UNITED STATES DISTRICT COURT EASTERN DISTRICT OF CALIFORNIA
February 8, 2010
SHAULTON J. MITCHELL, PLAINTIFF,
HERNANDEZ, ET AL., DEFENDANTS.
The opinion of the court was delivered by: Dennis L. Beck United States Magistrate Judge
ORDER STRIKING SURREPLY (Doc. 47) FINDINGS AND RECOMMENDATIONS RECOMMENDING DEFENDANTS' MOTION TO DISMISS FOR FAILURE TO EXHAUST ADMINISTRATIVE REMEDIES BE GRANTED IN PART AND DENIED IN PART (Doc. 41) OBJECTIONS, IF ANY, DUE WITHIN TWENTY DAYS
Defendants' Motion to Dismiss For Failure to Exhaust Administrative Remedies
Plaintiff Shaulton J. Mitchell ("Plaintiff") is a state prisoner proceeding pro se and in forma pauperis in this civil rights action pursuant to 42 U.S.C. § 1983. This action is proceeding on Plaintiff's second amended complaint, filed July 21, 2008, against defendants Aguayo, Bustos, Martinez, Compelbel, Hernandez, Gutierrez, Aguirre, Sloss, and Masiel for excessive force, deprivation of food, failure to protect, and retaliation.*fn1 On August 14, 2009, Defendants Bustos, Martinez, Compelbel, Hernandez, Gutierrez, Aguirre, Sloss, and Masiel filed a motion to dismiss pursuant to the unenumerated portion of Rule 12(b), on the grounds that Plaintiff failed to exhaust his administrative remedies prior to filing this action. (Doc. 41, Defs.' Mot. To Dismiss.) On September 21, 2009, after receiving an extension of time, Plaintiff filed his opposition.*fn2 (Doc. 45, Pl.'s Opp'n.) On September 28, 2009, Defendants filed their reply. (Doc. 46, Reply.) The matter is deemed submitted pursuant to Local Rule 230(l).
On October 19, 2009, Plaintiff filed a reply to the Defendants' reply. (Doc. 47.) Sur-replies are generally not permitted unless required by the Court. See Local Rule 230(l). The Court did not grant Plaintiff leave to file a sur-reply. Accordingly, it is HEREBY ORDERED that Plaintiff's sur-reply, filed October 19, 2009, is STRICKEN.*fn3
II. Summary of Second Amended Complaint
Plaintiff alleges that while housed in the Security Housing Unit (SHU) at California State Prison at Corcoran (CSP-Cor), Plaintiff had a disagreement with correctional officer Mendoza regarding a cinnamon roll. Plaintiff was moved from cell 1 in A section to cell 34 in B section of the SHU. Plaintiff alleges that the toilet was not functional and informed Defendant Hernandez of this. Plaintiff alleges that he filed an inmate appeal (602) requesting that officer Mendoza and Defendant Hernandez be fired and he receive $26,000.
Plaintiff alleges that while in cell 34, he was provided with meals but was unable to eat due to the urine and feces in the toilet and the odor. Plaintiff alleges the odor caused him to vomit and produced stomach pains, headaches, hunger pains, and dizziness. Plaintiff alleges that he requested medical treatment but did not receive any. Plaintiff alleges that on April 10, 2007, Defendants Martinez and Hernandez denied his requests to be escorted for medical treatment.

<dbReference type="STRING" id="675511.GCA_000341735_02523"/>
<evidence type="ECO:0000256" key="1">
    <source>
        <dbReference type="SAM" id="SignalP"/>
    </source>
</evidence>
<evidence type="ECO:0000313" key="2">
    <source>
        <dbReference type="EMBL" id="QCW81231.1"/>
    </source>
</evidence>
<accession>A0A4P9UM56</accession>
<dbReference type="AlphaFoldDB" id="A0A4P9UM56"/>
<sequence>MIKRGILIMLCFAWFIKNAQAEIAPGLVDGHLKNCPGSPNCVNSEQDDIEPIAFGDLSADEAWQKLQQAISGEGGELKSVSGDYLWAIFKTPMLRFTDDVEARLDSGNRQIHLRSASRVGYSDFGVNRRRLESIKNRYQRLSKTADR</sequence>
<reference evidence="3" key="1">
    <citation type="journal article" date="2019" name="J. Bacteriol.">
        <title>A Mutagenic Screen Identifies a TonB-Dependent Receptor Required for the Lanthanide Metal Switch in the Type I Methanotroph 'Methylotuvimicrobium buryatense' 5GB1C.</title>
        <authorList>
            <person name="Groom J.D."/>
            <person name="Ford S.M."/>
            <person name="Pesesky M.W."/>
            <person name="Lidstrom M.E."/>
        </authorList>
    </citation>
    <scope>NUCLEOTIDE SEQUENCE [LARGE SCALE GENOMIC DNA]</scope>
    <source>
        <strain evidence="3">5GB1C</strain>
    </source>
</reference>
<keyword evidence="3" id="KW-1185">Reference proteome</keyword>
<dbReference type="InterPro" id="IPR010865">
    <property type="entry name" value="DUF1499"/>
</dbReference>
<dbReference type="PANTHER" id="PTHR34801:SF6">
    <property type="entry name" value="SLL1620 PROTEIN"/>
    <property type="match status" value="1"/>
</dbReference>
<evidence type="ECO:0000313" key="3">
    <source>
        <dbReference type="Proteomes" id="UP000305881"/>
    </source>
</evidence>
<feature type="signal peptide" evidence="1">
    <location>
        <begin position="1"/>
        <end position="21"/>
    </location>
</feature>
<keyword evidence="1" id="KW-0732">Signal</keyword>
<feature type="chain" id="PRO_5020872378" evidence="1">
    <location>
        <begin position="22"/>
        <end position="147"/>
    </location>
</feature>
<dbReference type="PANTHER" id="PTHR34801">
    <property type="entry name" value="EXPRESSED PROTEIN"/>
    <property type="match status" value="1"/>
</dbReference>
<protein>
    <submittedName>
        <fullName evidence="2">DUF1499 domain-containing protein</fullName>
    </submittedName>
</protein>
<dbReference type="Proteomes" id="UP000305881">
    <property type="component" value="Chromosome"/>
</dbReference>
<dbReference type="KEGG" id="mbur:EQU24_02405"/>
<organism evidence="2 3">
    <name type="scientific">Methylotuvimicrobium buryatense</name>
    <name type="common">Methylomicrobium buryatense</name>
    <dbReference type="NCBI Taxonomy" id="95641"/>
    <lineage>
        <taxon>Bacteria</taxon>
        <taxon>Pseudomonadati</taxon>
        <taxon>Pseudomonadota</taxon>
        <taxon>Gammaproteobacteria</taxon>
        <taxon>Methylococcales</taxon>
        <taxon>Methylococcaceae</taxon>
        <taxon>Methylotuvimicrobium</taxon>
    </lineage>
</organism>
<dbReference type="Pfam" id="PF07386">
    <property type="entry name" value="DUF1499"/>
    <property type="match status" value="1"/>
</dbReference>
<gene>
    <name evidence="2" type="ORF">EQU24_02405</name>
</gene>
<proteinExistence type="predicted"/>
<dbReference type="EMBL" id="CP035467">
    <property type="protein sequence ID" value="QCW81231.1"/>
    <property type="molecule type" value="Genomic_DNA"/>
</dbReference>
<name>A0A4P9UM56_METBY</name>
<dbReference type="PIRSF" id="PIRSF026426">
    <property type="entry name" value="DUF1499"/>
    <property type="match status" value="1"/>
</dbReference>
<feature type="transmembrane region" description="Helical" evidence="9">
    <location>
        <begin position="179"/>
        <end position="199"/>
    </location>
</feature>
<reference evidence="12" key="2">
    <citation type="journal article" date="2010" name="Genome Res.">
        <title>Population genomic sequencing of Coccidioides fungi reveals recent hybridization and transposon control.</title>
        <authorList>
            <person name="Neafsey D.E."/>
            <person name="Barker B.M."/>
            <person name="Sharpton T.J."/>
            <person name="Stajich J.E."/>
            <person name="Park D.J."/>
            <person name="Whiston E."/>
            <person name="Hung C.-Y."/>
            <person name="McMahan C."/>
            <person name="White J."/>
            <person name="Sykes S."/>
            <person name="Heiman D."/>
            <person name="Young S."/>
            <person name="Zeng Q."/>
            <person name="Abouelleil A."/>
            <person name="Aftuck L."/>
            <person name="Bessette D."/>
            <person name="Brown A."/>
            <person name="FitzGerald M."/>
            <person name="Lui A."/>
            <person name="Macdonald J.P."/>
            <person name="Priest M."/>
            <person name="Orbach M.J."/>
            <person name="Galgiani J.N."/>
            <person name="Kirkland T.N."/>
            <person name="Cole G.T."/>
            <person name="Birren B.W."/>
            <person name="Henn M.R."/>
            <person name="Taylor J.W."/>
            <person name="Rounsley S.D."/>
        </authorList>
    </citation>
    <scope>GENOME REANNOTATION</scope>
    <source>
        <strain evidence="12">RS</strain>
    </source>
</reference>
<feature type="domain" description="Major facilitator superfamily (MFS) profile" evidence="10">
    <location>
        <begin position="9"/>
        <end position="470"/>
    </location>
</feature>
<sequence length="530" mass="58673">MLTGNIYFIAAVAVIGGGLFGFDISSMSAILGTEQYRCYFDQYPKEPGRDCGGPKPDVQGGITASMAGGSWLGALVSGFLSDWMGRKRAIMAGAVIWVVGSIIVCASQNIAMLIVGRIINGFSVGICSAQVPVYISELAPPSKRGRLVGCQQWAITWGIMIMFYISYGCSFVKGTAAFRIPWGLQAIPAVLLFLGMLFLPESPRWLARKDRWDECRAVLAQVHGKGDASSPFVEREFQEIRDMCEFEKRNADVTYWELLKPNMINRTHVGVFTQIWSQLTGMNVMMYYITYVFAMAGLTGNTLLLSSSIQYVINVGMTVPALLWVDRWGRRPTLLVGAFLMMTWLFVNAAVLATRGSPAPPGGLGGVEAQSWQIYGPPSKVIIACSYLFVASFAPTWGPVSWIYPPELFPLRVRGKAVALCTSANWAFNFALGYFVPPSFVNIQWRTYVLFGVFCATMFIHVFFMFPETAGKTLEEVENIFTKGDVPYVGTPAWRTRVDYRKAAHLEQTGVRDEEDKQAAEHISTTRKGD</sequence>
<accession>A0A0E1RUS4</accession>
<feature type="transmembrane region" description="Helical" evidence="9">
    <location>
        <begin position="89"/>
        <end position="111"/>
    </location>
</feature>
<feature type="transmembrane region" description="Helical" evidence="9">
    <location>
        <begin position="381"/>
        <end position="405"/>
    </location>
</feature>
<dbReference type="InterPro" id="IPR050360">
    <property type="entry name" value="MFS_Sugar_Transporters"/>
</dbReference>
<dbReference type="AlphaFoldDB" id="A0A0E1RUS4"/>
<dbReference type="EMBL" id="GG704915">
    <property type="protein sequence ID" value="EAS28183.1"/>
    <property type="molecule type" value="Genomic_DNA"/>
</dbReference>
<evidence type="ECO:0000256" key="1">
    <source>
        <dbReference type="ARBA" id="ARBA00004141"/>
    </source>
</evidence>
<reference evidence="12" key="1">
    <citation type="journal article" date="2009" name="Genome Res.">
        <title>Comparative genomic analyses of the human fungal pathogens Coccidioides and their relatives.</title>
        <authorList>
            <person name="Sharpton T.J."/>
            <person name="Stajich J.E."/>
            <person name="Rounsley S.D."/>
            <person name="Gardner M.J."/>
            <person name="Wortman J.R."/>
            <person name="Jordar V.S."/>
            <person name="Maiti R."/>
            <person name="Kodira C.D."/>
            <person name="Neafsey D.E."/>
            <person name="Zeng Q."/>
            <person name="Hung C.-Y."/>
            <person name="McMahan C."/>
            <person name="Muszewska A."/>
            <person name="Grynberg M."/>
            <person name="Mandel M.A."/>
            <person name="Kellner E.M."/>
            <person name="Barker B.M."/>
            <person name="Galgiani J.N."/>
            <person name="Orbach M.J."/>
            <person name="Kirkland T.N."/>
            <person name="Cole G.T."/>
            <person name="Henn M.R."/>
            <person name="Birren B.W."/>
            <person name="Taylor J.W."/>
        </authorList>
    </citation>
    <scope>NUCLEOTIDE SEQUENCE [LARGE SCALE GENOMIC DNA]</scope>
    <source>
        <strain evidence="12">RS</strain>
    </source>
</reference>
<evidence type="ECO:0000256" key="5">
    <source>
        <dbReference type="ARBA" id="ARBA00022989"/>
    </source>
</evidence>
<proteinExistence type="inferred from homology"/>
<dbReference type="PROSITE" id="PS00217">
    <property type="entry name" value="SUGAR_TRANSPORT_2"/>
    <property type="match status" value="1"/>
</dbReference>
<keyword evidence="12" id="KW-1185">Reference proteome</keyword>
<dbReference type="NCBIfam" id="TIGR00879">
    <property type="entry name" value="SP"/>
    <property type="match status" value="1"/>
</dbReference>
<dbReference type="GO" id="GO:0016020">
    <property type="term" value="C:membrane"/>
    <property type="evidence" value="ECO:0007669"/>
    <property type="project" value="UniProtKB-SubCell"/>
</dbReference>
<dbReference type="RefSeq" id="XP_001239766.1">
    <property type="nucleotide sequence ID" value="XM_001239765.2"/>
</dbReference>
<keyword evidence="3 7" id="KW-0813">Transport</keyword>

Plaintiff alleges that on April 25, 2007, Defendants Hernandez and Gutierrez refused to feed Plaintiff his breakfast and lunch because he filed a 602 against Defendants Hernandez and Aguirre for forcing him to live in cell 34. Plaintiff alleges that Defendant Hernandez and Gutierrez falsely accused Plaintiff of covering his light so that they could have an excuse not to feed him. Plaintiff allegedly filed another 602 requesting that both Defendants be fired and he be compensated $26,000.
Plaintiff alleges that Defendants Hernandez, Aguirre, Compelbel, and Gutierrez retaliated against him by continuing to refuse to feed him on May 1 through May 3, 2007. Plaintiff alleges that he submitted a 602 on May 1, 2007 regarding deprivation of food. Plaintiff alleges that Defendants Bustos and Aguirre also refused to feed him on May 10, 2007. Plaintiff alleges that he filed complaints against them by informing other officers. Plaintiff alleges that Defendant Bustos stated, "Is that the one you was talking about?", Defendant Bustos demonstrated that he was participating in the retaliation against Plaintiff. Plaintiff alleges that he submitted a 602 on May 10, 2007 against Defendants Gutierrez and Bustos.
Plaintiff alleges that on May 17, 2007, Defendants Sloss and Aguayo joined in the retaliation by making derogatory statements about the plaintiff. Plaintiff requested his food from Defendants Sloss and Aguayo, but they walked away from him. Plaintiff alleges that he filed a 602 the same day against them.
Plaintiff alleges that on May 11, 2006, Defendants Hernandez and Masiel refused to feed him. Plaintiff filed a 602 against them for retaliation, requesting that they be fired, and Plaintiff be compensated $26,000. Plaintiff alleges that on September 3, 2007, Defendant Masiel retaliated against Plaintiff by threatening Plaintiff with loss of his mattress because Plaintiff had filed a 602 against Masiel.
Plaintiff alleges that on July 16, 2007, after Plaintiff informed Defendant Hernandez that there was hair in his food, Defendant Hernandez stated that if Plaintiff liked to write him up, he can write up this too. Plaintiff alleges that he submitted a 602 against Defendant Hernandez that night and was not given breakfast or lunch for the next three days as retaliation. Plaintiff alleges he stopped filing 602s because he wanted to eat.
Plaintiff alleges that Defendant Hernandez harassed him on May 30, 2007 by spitting on his breakfast. Plaintiff alleges that he filed a 602 requesting that Defendant be fired and he be compensated. Plaintiff alleges that Defendant Hernandez made derogatory statements to him through June 2007 that resulted in Plaintiff experiencing stress.